Hawks’ teenage shortstop already knows how to flash the leather

Carlos Penalver’s defensive prowess provides his best chance to move up the ranks.

dsouthorn@idahostatesman.comAugust 10, 2013 

boise hawks, hillsboro hops, baseball, memorial stadium

Boise Hawks player Carlos Eduardo Penalver (6) makes a play on a ground ball resulting in an out during the first game of a double header against he Hillsboro Hops at Memorial Stadium.

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  • Hawks win on walkoff sac fly

    Though they hit into a Northwest League record-tying six double plays, the Boise Hawks mounted a comeback in the final two innings Friday to defeat the Vancouver Canadians 5-4.

    Kris Bryant's sacrifice fly scored Carlos Penalver in the bottom of the ninth to give the Hawks (29-24, 8-7 second half) the walk-off win. Boise rallied with four runs in the eight inning off a two-RBI Jacob Rogers single, a wild pitch that scored Bryant, and a Rony Rodriguez RBI single that tied it 4-4.

    The Canadians were unable to take advantage of 13 hits and five walks, as they left 14 runners stranded in the win, including three innings in which they left the bases loaded.

    Kevin Encarnacion had three hits for the Hawks, who also got a pair of hits each from Penalver and Bryant, who is riding a 12-game hitting streak.

— As the Boise Hawks took fielding practice before Friday night’s game against the Vancouver Canadians, shortstop Carlos Penalver snatched up almost every ball, as usual.

Afterward, there was little trace he was there.

The 19-year-old has shown an impressive defensive prowess in his first season with the Hawks typically reserved for someone at least of legal drinking age.

“There are plays that he makes that are not routine that look they are,” Hawks manager Gary Van Tol said. “He’s the best shortstop in the league, in my opinion.”

Third baseman Kris Bryant looked off to his left side as fielding practice wrapped up, admiring Penalver’s range, but also paid attention to a sign of just how quick the Venezuelan can be.

“He’s so light on his feet. I looked at where I was and it was all torn up, and you look over at where he was standing, and it’s still perfectly flat,” Bryant said. “I feel like every time the ball is hit somewhat in his direction, he’ll get it. I’ve played with some good shortstops, but I’ve never played with one like him. That makes my job a lot easier, too.”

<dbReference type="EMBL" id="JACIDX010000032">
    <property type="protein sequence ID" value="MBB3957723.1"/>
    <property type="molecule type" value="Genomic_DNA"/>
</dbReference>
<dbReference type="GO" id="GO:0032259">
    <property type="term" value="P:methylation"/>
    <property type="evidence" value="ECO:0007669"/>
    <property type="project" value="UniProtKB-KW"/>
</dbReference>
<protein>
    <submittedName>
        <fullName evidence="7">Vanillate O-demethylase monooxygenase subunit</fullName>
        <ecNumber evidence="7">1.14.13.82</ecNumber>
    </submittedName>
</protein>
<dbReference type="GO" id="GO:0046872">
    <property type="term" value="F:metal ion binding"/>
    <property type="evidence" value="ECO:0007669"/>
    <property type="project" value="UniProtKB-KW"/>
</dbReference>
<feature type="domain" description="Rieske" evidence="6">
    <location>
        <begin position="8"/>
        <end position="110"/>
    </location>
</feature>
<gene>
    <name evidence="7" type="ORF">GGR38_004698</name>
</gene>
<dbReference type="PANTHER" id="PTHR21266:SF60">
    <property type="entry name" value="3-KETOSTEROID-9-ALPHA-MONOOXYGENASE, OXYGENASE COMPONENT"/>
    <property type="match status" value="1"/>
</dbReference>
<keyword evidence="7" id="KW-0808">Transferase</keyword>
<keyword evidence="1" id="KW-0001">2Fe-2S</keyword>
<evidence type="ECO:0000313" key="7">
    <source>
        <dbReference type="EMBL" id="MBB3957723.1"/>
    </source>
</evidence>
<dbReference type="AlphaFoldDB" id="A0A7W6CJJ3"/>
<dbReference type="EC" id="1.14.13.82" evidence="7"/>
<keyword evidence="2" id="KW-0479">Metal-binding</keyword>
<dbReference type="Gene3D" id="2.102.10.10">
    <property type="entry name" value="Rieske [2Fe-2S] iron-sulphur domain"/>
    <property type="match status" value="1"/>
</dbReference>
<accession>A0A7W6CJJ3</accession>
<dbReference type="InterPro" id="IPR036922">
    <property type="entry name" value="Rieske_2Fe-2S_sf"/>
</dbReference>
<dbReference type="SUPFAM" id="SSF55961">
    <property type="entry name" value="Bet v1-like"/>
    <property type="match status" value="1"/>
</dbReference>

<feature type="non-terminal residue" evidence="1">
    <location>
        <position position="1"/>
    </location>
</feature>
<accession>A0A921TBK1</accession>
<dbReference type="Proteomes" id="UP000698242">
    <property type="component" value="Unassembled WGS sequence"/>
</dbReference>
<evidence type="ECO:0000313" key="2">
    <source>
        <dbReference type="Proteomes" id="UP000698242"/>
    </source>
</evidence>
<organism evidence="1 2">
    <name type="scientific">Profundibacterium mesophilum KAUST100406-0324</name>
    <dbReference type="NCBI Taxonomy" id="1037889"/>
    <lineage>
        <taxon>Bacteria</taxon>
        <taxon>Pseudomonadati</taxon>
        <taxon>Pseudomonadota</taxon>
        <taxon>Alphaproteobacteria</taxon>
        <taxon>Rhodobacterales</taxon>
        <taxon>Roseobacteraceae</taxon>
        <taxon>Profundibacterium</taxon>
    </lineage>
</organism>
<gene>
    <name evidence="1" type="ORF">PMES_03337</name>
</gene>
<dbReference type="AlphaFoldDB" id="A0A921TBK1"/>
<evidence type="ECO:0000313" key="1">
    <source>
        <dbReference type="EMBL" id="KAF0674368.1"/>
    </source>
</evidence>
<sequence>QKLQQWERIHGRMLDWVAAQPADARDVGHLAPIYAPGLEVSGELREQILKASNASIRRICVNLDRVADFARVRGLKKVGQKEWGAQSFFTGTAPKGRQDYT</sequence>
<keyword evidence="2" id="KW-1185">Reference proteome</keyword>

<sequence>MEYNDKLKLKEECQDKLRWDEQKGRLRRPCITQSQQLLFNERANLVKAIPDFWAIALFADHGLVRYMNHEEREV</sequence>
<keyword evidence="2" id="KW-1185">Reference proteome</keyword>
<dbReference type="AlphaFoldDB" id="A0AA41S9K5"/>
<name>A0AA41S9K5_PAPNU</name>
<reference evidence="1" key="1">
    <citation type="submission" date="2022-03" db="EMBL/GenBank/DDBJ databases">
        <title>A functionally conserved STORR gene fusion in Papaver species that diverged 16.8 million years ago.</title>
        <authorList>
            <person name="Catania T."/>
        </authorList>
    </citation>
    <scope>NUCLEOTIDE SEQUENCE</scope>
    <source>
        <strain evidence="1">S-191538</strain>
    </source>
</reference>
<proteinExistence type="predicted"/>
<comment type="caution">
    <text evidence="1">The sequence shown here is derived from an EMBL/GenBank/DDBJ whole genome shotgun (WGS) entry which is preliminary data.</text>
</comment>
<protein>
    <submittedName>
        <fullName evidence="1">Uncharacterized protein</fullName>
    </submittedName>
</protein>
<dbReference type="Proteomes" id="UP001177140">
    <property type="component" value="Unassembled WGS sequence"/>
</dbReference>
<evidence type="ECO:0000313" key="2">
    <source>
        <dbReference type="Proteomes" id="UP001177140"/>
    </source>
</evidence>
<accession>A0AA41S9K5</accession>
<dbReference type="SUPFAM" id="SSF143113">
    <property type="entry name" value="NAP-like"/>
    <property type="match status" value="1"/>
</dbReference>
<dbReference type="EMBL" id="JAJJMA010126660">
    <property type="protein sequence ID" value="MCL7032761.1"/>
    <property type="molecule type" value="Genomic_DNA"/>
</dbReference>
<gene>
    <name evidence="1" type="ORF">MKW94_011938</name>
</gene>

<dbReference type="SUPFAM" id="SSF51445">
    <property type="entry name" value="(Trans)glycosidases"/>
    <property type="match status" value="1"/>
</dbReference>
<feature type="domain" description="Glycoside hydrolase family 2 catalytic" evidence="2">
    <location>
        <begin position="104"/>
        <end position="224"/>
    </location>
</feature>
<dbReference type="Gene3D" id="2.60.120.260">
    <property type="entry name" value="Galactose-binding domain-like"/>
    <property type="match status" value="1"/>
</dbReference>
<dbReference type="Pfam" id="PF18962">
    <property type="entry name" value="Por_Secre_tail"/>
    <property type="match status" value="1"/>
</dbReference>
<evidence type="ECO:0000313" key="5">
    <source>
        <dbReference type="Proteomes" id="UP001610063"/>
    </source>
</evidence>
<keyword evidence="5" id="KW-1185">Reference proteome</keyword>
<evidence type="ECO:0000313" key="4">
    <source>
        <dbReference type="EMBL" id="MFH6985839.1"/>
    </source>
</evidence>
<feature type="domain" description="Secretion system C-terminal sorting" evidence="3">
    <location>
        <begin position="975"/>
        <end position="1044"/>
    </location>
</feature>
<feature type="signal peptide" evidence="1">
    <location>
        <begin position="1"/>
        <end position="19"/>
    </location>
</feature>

Entering Friday night’s game, Penalver’s .953 fielding percentage on 215 total chances and 0.22 errors per game (10 in 45 games) were second-best among the Northwest League’s shortstops with at least 25 games played this season, according to baseball-reference.com.

“He has a tremendous gift with his glove,” Van Tol said. “When he makes an error, you’re kind of like, ‘Wait, did that just happen?’ ”

Ever since he first put on a glove when he was 4, Penalver has been a vacuum for just about anything hit his way.

“That’s kind of how it’s been since I was little,” Penalver said through teammate Rony Rodriguez. “There haven’t been any issues with that, but I need to finish better at the plate.”

Penalver is batting .229, but after getting a single and double Friday is 6-of-14 in his last four games.

“There was some mechanical stuff I’ve been working on the last week, and I’m feeling much better,” Penalver said.

While his defense is already solid and his offense is coming along, Penalver also has fit the mold with his speed. He has five steals this season, but had 21 in 72 games in 2011 for the Cubs’ Dominican League team.

“He feels he should be doing better offensively, but frankly, if you can be a great defender and run a bit, you can hit .240 and play in the big leagues,” Van Tol said of the 6-foot, 170-pound Penalver. “He’s still very young, so he’ll get bigger, stronger and faster. We’re not going to rush that.”

Van Tol said he expects Penalver to learn to play second base and third base as he becomes more mature to be a more flexible prospect, though shortstop is still his longterm best fit. Happy to represent Venezuela, he hopes to continue his country’s strong tradition of shortstops, which has included Luis Aparicio, Dave Concepcion, Omar Vizquel and young stars like Texas’ Elvis Andrus.

“He’ll learn from those offensive struggles, and he’ll improve — but that defense is what will keep him playing for a long time,” Van Tol said.

Dave Southorn: 377-6420, Twitter: @IDS_southorn

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